Builder Spotlight: Folk Engineered / Discovery Charter School

Ryan Reedel and Marie Pasquariello

What inspired you to collaborate for the Constructor’s Design Challenge competition?

RR: I had been working with the Discovery Charter School on a bike refurbishing class. At some point the kids came to the same conclusion I did: You can refurbish bikes and their components, but you reach a point where you want to work on the frames. I heard about Oregon Manifest, and the kids loved the idea. I went to the administration, and they were on board right away. They like a big spotlight; a national design competition? Bring it on!
MP: It’s a very creative school; they have a lot of innovative programs and projects. I worked with them for three years on a boat-building class; we built boats up to 16 feet long and launched them on the river, so I knew they were capable of pulling this off. They’re inspiring and smart kids with lots of ideas.
RR: Discovery wants to open a school in Kenya in the future, and a utility bike would be very practical to use in that setting, so this project fit into that idea as well.

How far along are you in the design process?

RR: We have a very full piece of paper, with lots of notes, little knockouts… as far as actual construction, we’re sourcing the materials and components right now. We’ll start building frames and testing them in the next few weeks.

The design criteria are aimed at inspiring new solutions and flexibility – how is this influencing your thinking? Are you taking it back to square one?

MP: We went back to square one, to the basics. We had the kids take their measurements and our measurements, so we could design for ourselves. Then we went out to the clouds, getting inspiration from the kids and their crazy ideas – “We should put a mini-fridge on the bike!” – and picking the ones that might actually fit on this bike. They had lots of ideas.
RR: These are kids in 4th through 8th grades – they’ve ridden a bike, but that’s all the experience they have with bikes. I had to explain the difference between a tire, a rim and a wheel. We had to explain the basics and lay down a foundation of knowledge first.

The competition stresses fresh and modern – how will that affect aesthetic decisions?

MP: This is something all-new, something we’ve never done before. It’s going to be extremely versatile. We’ll be integrating some interesting features into it.
RR: We’ve both gone to art design school, so when I hear “modern” I think 1950s modern. This bike is more post-modern. It’s more about uses and social constraints… the parameters of how you use a bike in all kinds of life circumstances. It’ll be a bike for anyone anywhere.

What does true flexibility in a modern utility bike mean to you?

MP: It’s going to fit in a lot of different habitats – urban or suburban, mountains or beach. You can use it in your area, and customize it for the use and environment. If you live in mountains you need gears. If you live at the beach you want stainless steel racks.
RR: It’s general enough to be suitable for many uses, with allowances for different tire clearances or different load capacities.

At its heart this is a competition – how do you feel about the competitive aspect? Will it drive innovation?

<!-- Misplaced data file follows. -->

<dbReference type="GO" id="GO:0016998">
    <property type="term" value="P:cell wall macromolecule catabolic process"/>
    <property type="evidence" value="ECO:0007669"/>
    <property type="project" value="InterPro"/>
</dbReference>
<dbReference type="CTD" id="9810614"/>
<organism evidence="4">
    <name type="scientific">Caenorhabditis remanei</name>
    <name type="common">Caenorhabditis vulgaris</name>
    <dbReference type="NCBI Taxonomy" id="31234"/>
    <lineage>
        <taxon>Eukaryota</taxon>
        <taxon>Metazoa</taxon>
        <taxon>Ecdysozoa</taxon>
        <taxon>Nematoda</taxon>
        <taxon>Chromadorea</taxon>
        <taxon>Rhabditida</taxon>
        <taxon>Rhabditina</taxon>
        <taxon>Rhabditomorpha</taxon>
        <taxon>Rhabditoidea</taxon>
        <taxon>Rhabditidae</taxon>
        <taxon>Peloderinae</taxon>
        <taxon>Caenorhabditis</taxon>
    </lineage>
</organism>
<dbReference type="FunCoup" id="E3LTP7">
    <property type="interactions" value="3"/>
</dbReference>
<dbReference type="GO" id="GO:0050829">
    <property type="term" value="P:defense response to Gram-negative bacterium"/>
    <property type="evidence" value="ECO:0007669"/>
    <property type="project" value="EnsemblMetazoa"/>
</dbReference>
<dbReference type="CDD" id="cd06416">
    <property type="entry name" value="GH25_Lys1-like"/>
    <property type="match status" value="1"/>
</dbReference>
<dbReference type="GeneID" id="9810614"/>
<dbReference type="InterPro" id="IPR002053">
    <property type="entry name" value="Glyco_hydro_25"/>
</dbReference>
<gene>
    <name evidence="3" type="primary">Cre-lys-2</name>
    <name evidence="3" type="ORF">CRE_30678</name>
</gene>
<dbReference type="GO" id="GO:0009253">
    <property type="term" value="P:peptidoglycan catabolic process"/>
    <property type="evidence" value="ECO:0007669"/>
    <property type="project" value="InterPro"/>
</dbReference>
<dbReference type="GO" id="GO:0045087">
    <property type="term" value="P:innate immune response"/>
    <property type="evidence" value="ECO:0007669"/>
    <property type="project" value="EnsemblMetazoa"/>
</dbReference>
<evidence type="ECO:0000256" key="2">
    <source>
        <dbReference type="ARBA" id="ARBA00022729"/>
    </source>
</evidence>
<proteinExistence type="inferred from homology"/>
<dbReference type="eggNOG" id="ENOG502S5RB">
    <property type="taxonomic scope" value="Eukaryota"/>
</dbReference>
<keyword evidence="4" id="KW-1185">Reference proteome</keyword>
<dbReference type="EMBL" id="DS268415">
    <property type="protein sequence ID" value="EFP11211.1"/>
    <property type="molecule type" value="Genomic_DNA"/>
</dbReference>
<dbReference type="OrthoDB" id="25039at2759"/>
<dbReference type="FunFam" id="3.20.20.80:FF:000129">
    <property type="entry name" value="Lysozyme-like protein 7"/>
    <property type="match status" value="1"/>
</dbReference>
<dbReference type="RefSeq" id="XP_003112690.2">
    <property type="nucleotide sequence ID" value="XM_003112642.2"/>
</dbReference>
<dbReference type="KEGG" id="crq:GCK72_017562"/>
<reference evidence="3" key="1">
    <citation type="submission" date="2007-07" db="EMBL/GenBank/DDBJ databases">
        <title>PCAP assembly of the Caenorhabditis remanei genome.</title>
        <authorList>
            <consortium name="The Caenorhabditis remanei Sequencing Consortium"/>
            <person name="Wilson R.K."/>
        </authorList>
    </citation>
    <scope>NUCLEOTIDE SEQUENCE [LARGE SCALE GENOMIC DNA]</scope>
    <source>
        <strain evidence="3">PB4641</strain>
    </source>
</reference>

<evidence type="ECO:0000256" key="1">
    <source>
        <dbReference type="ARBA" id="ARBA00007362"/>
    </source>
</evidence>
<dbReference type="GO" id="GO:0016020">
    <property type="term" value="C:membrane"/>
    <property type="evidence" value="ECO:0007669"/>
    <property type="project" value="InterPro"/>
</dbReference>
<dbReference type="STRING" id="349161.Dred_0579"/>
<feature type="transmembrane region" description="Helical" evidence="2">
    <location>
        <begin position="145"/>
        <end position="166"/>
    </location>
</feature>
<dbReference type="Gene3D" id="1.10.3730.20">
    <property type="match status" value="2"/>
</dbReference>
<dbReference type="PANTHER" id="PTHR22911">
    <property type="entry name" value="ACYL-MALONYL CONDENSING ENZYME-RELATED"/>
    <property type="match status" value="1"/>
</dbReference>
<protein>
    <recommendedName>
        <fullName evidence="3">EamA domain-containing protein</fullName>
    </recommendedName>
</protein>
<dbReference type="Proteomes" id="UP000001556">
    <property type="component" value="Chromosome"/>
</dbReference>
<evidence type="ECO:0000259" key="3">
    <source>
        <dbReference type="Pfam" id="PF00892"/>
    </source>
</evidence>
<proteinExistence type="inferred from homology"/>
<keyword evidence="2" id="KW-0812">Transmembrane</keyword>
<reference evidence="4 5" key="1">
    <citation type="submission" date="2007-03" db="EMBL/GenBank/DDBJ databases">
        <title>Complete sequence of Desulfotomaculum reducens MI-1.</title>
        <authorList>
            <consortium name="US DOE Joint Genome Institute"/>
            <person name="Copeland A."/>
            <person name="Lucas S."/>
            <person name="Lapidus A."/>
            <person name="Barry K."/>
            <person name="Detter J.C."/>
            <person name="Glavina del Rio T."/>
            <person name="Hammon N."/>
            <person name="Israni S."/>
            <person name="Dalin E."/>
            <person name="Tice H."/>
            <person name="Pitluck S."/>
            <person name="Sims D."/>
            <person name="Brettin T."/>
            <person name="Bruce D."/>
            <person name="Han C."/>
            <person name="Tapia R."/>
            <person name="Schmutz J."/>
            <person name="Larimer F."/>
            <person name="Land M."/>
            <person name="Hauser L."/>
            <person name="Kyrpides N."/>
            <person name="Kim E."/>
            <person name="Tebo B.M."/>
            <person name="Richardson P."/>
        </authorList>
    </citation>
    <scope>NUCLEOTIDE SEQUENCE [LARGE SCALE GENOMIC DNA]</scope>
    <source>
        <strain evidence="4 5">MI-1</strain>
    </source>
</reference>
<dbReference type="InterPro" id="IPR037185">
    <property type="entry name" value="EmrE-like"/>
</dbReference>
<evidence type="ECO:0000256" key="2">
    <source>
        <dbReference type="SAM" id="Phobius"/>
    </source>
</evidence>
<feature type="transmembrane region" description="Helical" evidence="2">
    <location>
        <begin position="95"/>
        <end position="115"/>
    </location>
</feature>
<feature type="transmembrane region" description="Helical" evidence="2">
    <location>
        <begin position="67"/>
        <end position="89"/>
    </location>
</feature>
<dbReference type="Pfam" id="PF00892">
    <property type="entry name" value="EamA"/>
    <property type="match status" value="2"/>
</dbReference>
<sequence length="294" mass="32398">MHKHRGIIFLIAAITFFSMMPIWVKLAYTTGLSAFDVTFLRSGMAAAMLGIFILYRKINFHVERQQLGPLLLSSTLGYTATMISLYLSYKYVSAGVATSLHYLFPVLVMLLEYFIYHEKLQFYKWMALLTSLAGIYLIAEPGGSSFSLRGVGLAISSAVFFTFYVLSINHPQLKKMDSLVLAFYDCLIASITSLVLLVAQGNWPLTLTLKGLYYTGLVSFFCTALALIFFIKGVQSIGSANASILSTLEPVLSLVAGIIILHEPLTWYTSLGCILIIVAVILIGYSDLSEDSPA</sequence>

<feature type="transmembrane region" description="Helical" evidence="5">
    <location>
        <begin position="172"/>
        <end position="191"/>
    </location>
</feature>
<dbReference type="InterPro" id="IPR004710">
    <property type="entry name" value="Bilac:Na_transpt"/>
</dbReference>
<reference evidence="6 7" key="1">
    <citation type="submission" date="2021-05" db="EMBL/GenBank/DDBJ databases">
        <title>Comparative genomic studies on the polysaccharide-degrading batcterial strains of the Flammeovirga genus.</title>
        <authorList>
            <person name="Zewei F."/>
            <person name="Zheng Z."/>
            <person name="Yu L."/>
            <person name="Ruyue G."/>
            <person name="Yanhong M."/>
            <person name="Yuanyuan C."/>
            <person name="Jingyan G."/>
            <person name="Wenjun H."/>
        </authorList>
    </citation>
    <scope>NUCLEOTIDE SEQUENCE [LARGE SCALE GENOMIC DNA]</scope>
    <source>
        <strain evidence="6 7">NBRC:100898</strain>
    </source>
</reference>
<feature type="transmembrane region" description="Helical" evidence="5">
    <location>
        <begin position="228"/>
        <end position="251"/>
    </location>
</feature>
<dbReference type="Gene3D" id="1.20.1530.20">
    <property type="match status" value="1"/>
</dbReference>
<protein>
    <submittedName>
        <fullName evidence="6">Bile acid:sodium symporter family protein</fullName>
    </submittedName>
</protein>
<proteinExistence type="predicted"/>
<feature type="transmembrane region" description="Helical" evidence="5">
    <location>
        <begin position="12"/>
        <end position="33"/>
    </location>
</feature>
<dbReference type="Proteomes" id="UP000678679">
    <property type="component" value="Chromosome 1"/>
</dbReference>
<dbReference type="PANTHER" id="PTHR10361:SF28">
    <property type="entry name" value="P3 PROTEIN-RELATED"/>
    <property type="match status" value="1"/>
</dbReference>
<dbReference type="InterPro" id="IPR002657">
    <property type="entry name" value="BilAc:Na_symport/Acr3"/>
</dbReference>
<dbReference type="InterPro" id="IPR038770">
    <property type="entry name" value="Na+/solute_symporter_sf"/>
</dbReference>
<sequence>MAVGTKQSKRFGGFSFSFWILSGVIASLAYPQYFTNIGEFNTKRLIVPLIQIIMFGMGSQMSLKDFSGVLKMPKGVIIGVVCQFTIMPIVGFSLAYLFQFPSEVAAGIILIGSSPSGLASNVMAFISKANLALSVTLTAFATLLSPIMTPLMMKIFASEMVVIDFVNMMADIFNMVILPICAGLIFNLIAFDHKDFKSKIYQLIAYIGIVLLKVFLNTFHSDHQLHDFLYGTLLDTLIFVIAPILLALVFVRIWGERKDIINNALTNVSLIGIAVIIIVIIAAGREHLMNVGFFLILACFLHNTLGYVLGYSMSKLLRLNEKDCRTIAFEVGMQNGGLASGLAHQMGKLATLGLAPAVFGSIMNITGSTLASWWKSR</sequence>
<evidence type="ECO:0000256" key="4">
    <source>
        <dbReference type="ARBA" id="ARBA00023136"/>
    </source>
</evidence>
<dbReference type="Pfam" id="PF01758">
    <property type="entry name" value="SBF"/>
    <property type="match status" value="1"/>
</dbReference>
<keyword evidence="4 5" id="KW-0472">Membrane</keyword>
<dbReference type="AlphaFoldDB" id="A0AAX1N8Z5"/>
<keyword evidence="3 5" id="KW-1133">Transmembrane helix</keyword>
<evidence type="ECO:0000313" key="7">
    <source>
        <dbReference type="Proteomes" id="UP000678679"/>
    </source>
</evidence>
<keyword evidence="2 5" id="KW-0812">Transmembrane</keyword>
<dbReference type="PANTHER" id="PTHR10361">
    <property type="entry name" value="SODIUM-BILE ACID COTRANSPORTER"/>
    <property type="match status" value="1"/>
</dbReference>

RR: We’re not only competing against other builders and against ourselves, but also the 2009 entries – a bar has been set. We would love to win, but this is not something we can train for. It’s not like we can put in a few extra miles to get ready. It’s about having the competitive spirit, but that’s not the driving force.
MP: The hardest part about competition is keeping things a secret – we can’t talk to everyone about it!

With bikes, innovation seems to be incremental – shaving weight, finessing shifting – but this competition is asking for BIG innovation – do you think that’s possible?

RR: What is the standard for bikes? You can say, “BB30 is the new standard.” Is it? Time will tell. Racers and ingenious custom builders will push the envelope, but it takes a while for homogenization. We won’t see a paradigm shift at Oregon Manifest, but a little something new on every bike will add up.
MP: A bike has to fit the human body; there’s only so much you can do with design.

Why do you think innovation is important for the everyday citizen cyclist? How can it change why and how people ride bikes?

MP: It’s really important that people be comfortable on a bike, with the capability to get from one place to another. No one’s going to ride a bike if it’s hard to ride. What we do makes it easier for people to ride, and that’s important to us.
RR: The bikes we have now are good at what they do, and the riders are good at riding them – what we need is for the infrastructure to improve before riding can really expand.

What about collaborating on this design challenge is the most interesting/challenging/rewarding?

RR: With no hesitation: working with the kids. I went into the class with an idea for what we want to accomplish for each day. The kids take those ideas wherever they want, and you never know where they’ll go. It’s very inspiring, and challenging – their design drawings always have booster rockets on them, and other things that aren’t quite feasible.
MP: It’s the kids’ ideas – they come up with things I would never think of, like putting two seats on the same bike post, so one person could pedal and the other could just kind of wrap around the pedaler. We’re really excited to be doing this – it’s our passion. We’re so excited to do the ride, and see all the other bikes.